Baking Soda Free Natural Deodorant

Baking Soda Free Natural Deodorant

When I first started cleaning up my personal care products deodorant/antiperspirant was my first product. I had heard so many times over the years about the potential link between aluminum and breast cancer. Being a clinical strength antiperspirant user I was very skeptical a natural deodorant could do anything for me, but I gave it a shot. It worked quite well for about a month, then I started to have some irritation which I discovered is likely caused by the baking soda.

Schmidt's sensitive skin formula does not contain baking soda, but is a bit more difficult to find and close to $10 per stick. I studied their label and scoured the internet, then I set out to create my own using stuff I can purchase locally and reasonably priced. It definitely wont keep you dry as it is NOT an antiperspirant, but it keeps the funk at bay and your armpits soft and smooth.

Baking Soda Free Natural Deodorant

2 Tbsp Magnesium Oil

2 Tbsp Cocoa or Shea Butter Pastilles

2 Tbsp Beaswax Pastilles

2 Tbsp Coconut Oil (not the fractionated liquid kind)

3 Tbsp Arrowroot or Cornstarch

5-10 drops of Essential Oil (tea tree or lavendar for skin soothing, I love sandalwood and/or patchouli for scent)

Combine Magnesium Oil, Cocoa Butter, Beeswax and Coconut Oil in small glass jar, place the jar in a small sauce pan with a small amount of water, over low heat. Stir with a popsicle stick occasionally until everything has turned to liquid. Remove jar from hot water and let it begin to cool on the counter until the liquid feels only slightly warm to the touch (approx 5 minutes). Add Arrowroot or Cornstarch and stir until no lumps remain; It is important not to add starch until the liquid has cooled significantly, otherwise it will gel at the bottom of your container. Finish with essential oils of choice. Cover and store away from heat/sunlight. Use a pea size amount massaged into each armpit. It can be placed in a deodorant stick container, but must cool until it is no longer liquid before attempting to fill. This recipe makes enough to fill a standard deodorant container plus a couple small samples for your friends.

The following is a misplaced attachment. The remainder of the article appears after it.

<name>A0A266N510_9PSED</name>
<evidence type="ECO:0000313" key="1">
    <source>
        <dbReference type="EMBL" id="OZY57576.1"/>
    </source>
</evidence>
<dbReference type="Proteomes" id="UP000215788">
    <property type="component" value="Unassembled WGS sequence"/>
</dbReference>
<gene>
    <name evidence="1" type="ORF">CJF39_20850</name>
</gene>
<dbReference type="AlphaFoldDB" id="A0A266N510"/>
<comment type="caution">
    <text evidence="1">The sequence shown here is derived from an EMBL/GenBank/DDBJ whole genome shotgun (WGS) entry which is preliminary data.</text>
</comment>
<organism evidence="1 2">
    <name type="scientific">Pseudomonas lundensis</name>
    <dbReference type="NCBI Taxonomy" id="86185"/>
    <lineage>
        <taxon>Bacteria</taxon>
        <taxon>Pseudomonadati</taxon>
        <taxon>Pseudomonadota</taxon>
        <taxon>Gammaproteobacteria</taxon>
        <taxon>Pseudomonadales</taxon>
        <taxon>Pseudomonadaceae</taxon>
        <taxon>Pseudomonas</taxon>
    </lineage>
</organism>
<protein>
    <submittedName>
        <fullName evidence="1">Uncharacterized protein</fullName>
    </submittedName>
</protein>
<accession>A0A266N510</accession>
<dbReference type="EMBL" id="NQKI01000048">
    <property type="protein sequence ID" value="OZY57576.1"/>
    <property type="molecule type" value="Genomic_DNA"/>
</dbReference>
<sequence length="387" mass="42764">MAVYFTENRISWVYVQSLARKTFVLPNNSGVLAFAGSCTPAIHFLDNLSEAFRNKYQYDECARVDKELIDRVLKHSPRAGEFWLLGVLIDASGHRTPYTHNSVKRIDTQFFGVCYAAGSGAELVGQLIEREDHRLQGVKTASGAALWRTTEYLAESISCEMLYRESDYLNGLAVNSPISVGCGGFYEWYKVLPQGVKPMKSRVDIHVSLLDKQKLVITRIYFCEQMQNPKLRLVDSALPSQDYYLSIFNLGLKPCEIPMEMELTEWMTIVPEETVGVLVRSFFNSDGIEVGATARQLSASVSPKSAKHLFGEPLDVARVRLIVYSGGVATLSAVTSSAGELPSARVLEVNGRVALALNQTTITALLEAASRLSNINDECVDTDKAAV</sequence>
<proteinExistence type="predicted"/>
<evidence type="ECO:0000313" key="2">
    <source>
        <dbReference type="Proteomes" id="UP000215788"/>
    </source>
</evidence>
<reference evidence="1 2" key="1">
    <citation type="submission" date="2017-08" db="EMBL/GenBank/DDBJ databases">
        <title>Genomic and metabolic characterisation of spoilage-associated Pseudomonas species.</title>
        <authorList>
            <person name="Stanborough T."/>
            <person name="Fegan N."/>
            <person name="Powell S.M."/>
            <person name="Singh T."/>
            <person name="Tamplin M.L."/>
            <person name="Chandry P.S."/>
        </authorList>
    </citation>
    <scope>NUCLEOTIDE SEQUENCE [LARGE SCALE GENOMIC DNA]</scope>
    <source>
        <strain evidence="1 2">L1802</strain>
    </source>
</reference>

Natural Deodorant.jpg

I had stopped shaving my pits about a year prior to switching to natural deodorant, mostly because I was tired of what felt like constant ingrown hairs, and a realization that there is really no need for it. Many of us do it because we always have, following in the footsteps of our mothers and grandmothers. Yes, it can make it more difficult to get product to the skin (this always makes me remember back to 9th grade when Mrs Dorn was distributing hygiene sample kits and explained to the boys that they may need to trim their underarm hair so the deodorant can actually get to the skin where it can be effective...they were mortified) The problem with shaving, actually taking a razor to your skin stretches beyond razor burn and ingrowns; when you shave your skin you are actually causing microscopic cuts and abrasions, possibly further increasing the likelyhood of absorption. If you’re curious about what is in your products I recommend checking them against the EWG Skin Deep database, because when you know better, you do better.

Two years ago I was a bit self conscious of my hairy pits and would keep it clipped fairly short, these days though, I embrace it; its my body, its a normal body function, and it deserves no shame. Plus, its a talking point, if someone mentions my Bob Ross pits it is an opportunity to educate on natural deodorants and to get others to think about "why" they shave. (Full Disclosure: I do shave my legs because I perfer the way it feels against my clothing and bedding, I slather a safe skin oil like Argan or Jojoba afterward.)

References

(2009). Underarm antiperspirants/deodorants and breast cancer. Breast cancer research : BCR, 11 Suppl 3(Suppl 3), S5.

My Vote for Safer Skincare

My Vote for Safer Skincare